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WASHINGTON — President Joe Biden on Sunday signed an Executive Order on Promoting Access to Voting that aims to protect voting rights for all eligible Americans. The president signed the executive order on the 56th annivesary of Bloody Sunday, a day when police beat Black marchers as they marched to gain the right to vote.

"The right to vote is sacred and fundamental – and this is just the beginning of our work to ensure every American can freely exercise that right," Biden said.

Included in the president's executive order is the establishment of an interagency Steering Group On Native American Voting Rights.

In Sec. 10 of the executive order, the Steering Group is to engage in “meaningful and robust consultation” with tribal nations and Native leaders on focus areas and concerns for Native American voting rights and to develop a report on best practices and recommendations after one year.

The executive order was applauded by the National Congress of American Indians (NCAI).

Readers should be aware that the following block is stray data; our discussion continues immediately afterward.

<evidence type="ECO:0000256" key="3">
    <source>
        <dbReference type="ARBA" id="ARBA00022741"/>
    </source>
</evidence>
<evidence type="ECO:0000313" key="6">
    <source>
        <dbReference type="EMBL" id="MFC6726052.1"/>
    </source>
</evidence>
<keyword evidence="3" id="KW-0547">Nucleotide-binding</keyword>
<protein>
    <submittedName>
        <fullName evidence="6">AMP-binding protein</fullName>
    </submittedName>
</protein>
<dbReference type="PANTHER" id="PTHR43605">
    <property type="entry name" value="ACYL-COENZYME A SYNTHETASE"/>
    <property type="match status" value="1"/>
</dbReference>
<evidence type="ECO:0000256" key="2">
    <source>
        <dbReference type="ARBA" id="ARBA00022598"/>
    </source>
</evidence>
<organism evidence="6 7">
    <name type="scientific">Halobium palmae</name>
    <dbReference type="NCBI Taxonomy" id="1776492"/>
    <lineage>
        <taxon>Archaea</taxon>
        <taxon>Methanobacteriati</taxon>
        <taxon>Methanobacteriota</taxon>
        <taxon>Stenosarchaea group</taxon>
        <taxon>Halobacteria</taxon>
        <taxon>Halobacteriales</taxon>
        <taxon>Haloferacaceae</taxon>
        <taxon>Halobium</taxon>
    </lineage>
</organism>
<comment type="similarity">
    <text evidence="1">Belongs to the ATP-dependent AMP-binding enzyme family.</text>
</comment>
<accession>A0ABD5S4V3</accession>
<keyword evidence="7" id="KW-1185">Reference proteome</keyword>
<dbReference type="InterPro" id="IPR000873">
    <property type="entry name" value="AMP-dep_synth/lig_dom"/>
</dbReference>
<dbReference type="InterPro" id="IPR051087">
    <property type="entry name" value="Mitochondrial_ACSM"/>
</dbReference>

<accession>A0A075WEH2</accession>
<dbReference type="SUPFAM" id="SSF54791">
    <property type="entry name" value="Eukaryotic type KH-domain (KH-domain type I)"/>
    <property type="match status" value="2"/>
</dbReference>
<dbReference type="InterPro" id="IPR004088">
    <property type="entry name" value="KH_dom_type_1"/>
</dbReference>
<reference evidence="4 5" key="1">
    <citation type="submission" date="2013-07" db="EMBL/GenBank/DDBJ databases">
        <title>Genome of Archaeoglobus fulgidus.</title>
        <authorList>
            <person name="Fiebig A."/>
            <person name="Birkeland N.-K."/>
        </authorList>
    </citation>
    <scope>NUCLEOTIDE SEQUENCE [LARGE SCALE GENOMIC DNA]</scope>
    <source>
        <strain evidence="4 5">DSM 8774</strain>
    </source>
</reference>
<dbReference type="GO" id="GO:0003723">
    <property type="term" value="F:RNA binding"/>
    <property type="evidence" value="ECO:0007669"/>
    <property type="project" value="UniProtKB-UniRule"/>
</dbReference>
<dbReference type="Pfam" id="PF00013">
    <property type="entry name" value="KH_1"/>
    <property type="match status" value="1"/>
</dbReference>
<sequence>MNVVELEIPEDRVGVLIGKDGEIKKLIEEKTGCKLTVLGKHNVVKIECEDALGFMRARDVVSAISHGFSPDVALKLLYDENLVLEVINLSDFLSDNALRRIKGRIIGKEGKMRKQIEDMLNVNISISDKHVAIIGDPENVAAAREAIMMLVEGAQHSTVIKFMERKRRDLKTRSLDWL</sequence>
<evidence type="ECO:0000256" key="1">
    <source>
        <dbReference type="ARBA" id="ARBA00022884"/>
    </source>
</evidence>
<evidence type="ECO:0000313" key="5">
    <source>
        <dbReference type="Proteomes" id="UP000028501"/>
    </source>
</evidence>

NCAI President Fawn Sharp

“We applaud and share President Biden’s vision for a country where all Americans secure equal access to freely and fully participate in our democracy. One of the first resolutions considered by NCAI at its inaugural convening in 1944 was brought by a tribal delegate who was concerned that American Indians were being denied the right to vote,” NCAI President Fawn Sharp said in a statement released by the organization on Sunday evening.

Sharp’s statement continues:

“We have been working since that time to protect and promote voting rights for Native people. We know the importance of making our voices heard and exercising our right to vote. Unfortunately, it is simply harder in many cases for tribal citizens to vote than it is for other.

In the face of increasing efforts in some states to restrict access to voting, President Biden’s Executive Order on Promoting Access to Voting, and the Native American voting rights steering group it creates, are essential. With the myriad of jurisdictional issues, challenges facing rural and reservation communities, and the denial of the use of tribal identification cards as a form of ID, there are unique issues that warrant careful review and ultimately enactment of a modern Native American Voting Rights Act.

We look forward to working with the Steering Group to ensure that the needs of Indian Country are considered, and Native voters have equal access to the ballot box.”

For additional information about challenges faced by Native voters, please see “Obstacles at Every Turn: Barriers to Political Participation Faced by Native American Voters,” a report published by the Native American Voting Rights Coalition summarizing the findings from nine public hearings.

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